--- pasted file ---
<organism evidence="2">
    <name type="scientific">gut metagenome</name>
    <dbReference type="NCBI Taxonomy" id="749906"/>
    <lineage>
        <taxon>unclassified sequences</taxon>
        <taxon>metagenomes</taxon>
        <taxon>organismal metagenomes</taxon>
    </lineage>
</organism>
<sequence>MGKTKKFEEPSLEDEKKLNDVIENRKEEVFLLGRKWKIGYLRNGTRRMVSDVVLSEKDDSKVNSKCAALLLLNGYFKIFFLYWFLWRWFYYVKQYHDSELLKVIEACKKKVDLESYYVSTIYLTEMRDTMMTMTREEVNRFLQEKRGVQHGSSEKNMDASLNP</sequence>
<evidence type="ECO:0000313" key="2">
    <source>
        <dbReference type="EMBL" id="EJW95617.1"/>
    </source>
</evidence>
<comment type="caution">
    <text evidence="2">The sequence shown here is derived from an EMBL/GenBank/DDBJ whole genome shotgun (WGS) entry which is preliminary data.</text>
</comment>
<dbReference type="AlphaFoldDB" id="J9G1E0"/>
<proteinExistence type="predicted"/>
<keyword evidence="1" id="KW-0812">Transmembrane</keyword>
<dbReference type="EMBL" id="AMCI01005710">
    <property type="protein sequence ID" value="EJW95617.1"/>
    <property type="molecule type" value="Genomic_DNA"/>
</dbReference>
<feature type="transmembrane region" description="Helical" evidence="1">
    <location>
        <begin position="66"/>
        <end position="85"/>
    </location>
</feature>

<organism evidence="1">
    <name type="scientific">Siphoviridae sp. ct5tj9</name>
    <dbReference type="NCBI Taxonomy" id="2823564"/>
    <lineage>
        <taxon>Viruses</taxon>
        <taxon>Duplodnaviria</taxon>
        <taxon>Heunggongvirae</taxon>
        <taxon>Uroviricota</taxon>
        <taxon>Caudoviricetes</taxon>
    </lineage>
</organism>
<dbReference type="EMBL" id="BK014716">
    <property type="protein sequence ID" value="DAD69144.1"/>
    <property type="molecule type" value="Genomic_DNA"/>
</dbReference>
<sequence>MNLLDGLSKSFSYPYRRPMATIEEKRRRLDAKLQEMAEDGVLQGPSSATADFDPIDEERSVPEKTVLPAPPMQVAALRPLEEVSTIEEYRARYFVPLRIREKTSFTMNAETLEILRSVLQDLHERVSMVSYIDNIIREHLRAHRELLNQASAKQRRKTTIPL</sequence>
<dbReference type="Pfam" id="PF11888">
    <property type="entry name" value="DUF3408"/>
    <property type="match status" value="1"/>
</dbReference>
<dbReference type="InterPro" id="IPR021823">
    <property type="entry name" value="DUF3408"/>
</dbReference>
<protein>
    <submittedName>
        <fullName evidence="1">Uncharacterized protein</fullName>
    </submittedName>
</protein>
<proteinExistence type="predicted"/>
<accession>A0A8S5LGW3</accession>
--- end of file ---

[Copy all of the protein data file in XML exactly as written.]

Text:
<organism evidence="2">
    <name type="scientific">gut metagenome</name>
    <dbReference type="NCBI Taxonomy" id="749906"/>
    <lineage>
        <taxon>unclassified sequences</taxon>
        <taxon>metagenomes</taxon>
        <taxon>organismal metagenomes</taxon>
    </lineage>
</organism>
<sequence>MGKTKKFEEPSLEDEKKLNDVIENRKEEVFLLGRKWKIGYLRNGTRRMVSDVVLSEKDDSKVNSKCAALLLLNGYFKIFFLYWFLWRWFYYVKQYHDSELLKVIEACKKKVDLESYYVSTIYLTEMRDTMMTMTREEVNRFLQEKRGVQHGSSEKNMDASLNP</sequence>
<evidence type="ECO:0000313" key="2">
    <source>
        <dbReference type="EMBL" id="EJW95617.1"/>
    </source>
</evidence>
<comment type="caution">
    <text evidence="2">The sequence shown here is derived from an EMBL/GenBank/DDBJ whole genome shotgun (WGS) entry which is preliminary data.</text>
</comment>
<dbReference type="AlphaFoldDB" id="J9G1E0"/>
<proteinExistence type="predicted"/>
<keyword evidence="1" id="KW-0812">Transmembrane</keyword>
<dbReference type="EMBL" id="AMCI01005710">
    <property type="protein sequence ID" value="EJW95617.1"/>
    <property type="molecule type" value="Genomic_DNA"/>
</dbReference>
<feature type="transmembrane region" description="Helical" evidence="1">
    <location>
        <begin position="66"/>
        <end position="85"/>
    </location>
</feature>

<organism evidence="1">
    <name type="scientific">Siphoviridae sp. ct5tj9</name>
    <dbReference type="NCBI Taxonomy" id="2823564"/>
    <lineage>
        <taxon>Viruses</taxon>
        <taxon>Duplodnaviria</taxon>
        <taxon>Heunggongvirae</taxon>
        <taxon>Uroviricota</taxon>
        <taxon>Caudoviricetes</taxon>
    </lineage>
</organism>
<dbReference type="EMBL" id="BK014716">
    <property type="protein sequence ID" value="DAD69144.1"/>
    <property type="molecule type" value="Genomic_DNA"/>
</dbReference>
<sequence>MNLLDGLSKSFSYPYRRPMATIEEKRRRLDAKLQEMAEDGVLQGPSSATADFDPIDEERSVPEKTVLPAPPMQVAALRPLEEVSTIEEYRARYFVPLRIREKTSFTMNAETLEILRSVLQDLHERVSMVSYIDNIIREHLRAHRELLNQASAKQRRKTTIPL</sequence>
<dbReference type="Pfam" id="PF11888">
    <property type="entry name" value="DUF3408"/>
    <property type="match status" value="1"/>
</dbReference>
<dbReference type="InterPro" id="IPR021823">
    <property type="entry name" value="DUF3408"/>
</dbReference>
<protein>
    <submittedName>
        <fullName evidence="1">Uncharacterized protein</fullName>
    </submittedName>
</protein>
<proteinExistence type="predicted"/>
<accession>A0A8S5LGW3</accession>